Just another design blog

What’s your problem?

Process: Audience

Well, I’ve finally been able to post another article. Before this article, I started another one about writing your resume as a story. But I had skipped a step. I hadn’t yet figured out what I wanted to say, or who I wanted to say it to. Of all the information I could include, what should I? In trying to answer that question, I realized quickly I hadn’t yet defined the problem I was trying to solve.

On the surface, the problem is easy. How can my resume help get me hired? If the goal of a well-written resume is to get a phone call, its function is to summarize for the person reading it, my ability to do the job. Within that statement, there are a few implicit questions. But in my mind, the more important one is, who will be reading my resume and how can I address their questions?

Everyone who looks at a resume is looking for something different. Will this person fit in at this company? Is their experience or interest focused on the skills we need? Do they have experience working in teams? How long might they stay if hired? How do they stand out from all the other resumes I’ve looked at? And on and on.

So then how do I know what questions I need to answer, what problem am I really trying to solve for? If I knew what my audience really wishes to know about me, determining what I should include would be much clearer. That begs the question, what do the people who will be reading my resume really want to know?

I have in my head an image or persona of the type of person who might hire for the job I’m seeking, based of previous bosses and experience. I have a list of notes about what I “think” my audience would want to know, but how can I know if I’m right? Before I wrote this, I hadn’t yet talked to very many hiring managers or creative directors or even my fellow co-workers about what they think the ideal candidate should be like.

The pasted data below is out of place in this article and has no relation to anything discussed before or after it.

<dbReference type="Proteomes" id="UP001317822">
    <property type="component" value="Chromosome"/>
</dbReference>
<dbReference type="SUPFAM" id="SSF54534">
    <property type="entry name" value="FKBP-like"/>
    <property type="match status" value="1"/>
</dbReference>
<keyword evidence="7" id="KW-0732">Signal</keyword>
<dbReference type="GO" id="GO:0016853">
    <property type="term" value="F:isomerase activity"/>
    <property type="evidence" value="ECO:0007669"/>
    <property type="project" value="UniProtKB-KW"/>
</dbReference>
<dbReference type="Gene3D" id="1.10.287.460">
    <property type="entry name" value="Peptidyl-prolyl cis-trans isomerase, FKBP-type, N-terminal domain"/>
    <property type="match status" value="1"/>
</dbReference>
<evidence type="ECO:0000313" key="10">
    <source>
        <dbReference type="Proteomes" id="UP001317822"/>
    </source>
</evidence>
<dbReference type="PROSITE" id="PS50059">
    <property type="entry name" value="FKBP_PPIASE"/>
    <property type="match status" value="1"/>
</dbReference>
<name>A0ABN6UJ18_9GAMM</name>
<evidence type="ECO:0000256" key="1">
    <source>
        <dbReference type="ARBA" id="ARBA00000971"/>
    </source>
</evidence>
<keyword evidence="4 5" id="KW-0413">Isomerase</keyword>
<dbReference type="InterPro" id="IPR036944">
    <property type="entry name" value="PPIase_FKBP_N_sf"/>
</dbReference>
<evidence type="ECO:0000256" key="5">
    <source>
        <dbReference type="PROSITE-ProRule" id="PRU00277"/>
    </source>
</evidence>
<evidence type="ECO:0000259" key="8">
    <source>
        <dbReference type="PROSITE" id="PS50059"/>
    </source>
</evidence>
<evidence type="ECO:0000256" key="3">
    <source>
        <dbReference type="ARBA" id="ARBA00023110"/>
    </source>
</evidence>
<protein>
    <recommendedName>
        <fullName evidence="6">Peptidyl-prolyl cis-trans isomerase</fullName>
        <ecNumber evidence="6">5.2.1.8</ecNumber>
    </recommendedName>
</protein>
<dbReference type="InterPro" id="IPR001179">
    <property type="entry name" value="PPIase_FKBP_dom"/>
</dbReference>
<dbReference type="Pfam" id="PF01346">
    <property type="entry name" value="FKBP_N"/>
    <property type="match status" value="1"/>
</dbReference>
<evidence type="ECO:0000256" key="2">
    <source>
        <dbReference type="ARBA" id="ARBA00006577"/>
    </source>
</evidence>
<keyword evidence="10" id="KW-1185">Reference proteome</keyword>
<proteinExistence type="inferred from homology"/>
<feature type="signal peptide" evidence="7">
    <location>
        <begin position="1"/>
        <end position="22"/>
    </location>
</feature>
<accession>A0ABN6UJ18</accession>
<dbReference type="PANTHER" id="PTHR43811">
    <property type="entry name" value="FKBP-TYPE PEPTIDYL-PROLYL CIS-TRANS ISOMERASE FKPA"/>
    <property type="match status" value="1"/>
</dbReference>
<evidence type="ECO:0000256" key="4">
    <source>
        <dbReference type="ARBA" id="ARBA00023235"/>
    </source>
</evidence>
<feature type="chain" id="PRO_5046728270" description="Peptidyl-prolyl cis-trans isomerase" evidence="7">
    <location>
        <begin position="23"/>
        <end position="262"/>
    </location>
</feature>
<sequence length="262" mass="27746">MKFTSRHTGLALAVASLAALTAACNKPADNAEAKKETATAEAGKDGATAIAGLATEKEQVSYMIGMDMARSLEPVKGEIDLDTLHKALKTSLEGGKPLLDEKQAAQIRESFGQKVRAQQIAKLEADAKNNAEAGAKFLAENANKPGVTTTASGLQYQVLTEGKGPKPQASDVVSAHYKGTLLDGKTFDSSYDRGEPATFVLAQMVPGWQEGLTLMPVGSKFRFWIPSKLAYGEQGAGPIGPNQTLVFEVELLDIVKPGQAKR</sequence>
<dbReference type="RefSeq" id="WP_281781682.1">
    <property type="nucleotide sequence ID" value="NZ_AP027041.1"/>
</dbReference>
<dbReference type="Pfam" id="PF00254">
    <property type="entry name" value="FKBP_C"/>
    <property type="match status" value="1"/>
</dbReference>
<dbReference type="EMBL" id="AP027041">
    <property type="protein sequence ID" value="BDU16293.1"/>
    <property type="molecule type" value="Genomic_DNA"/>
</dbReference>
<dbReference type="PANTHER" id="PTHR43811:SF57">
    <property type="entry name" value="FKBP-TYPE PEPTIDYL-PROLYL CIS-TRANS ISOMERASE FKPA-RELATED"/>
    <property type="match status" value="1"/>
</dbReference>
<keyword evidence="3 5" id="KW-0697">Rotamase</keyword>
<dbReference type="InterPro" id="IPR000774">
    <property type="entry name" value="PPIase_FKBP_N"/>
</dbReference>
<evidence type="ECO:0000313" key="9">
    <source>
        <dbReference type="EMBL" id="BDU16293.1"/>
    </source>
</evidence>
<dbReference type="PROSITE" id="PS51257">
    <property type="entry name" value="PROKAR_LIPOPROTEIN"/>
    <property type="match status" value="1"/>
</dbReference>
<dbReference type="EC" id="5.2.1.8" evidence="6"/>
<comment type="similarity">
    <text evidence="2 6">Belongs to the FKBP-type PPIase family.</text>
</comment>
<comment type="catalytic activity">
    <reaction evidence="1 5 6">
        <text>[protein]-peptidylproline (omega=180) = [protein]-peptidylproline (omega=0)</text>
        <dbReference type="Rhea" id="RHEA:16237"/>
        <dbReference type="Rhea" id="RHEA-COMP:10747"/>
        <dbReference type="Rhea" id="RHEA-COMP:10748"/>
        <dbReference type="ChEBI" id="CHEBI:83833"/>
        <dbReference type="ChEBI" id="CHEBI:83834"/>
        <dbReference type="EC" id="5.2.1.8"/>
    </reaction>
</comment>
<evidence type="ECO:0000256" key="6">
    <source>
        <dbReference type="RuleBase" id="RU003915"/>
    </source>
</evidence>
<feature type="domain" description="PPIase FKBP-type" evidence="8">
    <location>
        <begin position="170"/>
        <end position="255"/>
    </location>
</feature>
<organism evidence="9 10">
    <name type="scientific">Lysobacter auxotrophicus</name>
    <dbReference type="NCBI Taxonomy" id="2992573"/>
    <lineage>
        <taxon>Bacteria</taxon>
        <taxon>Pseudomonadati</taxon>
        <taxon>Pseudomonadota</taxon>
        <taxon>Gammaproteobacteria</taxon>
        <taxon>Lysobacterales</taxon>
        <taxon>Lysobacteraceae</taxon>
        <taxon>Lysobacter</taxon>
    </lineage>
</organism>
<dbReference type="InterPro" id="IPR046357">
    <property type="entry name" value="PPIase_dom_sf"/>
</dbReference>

To me, design is all about people. If you know your audience well, and you can give them what they want (whether they know it or not), you’ve succeeded. But you can’t give them what they want unless you know who they are and what they are like.

It isn’t too hard to learn this. All you need is some research, a bit of empathy, and an inquisitive mind. The first place I started was relatively simple. I just asked. Do you know anyone who hires people for a living, or anyone who manages people in the field you are job seeking within? I’ve been asking my friends and colleagues for the opportunity to sit down and ask them a few questions. And this has let to other conversations as well.

In my day-to-day job, knowing your audience, your customer, is essential. We create personas, study statistics, conduct interviews. Those same principles apply to creating my resume. I’m not going to preach the importance of understanding your customers, but I will say that my own research as helped me understand the questions I should be answering in my own resume.

I conducted several interviews with people within my own field, and outside of it. And I learned some very useful things. Some of them are specific to my field, but they could be applied to other fields as well.

  • To quote Mike Harding from his The Tyranny of Benchmarking presentation, “I started thinking about what I really wanted to see as a hiring manager. I want to know achievements, I want to get a sense of the whole person, I want to know the story about that person, I want to understand their specific value add, I want to get a sense of their thinking, creativity, humanity. And, I wanted to be able to understand at a glance if there was a likely fit or not.” This is a tall order, but it is clearly more than a list of previous jobs and skills. My ability to convey a sense of who I am on a personal level was a common theme employers looked for. As well as what value I can add.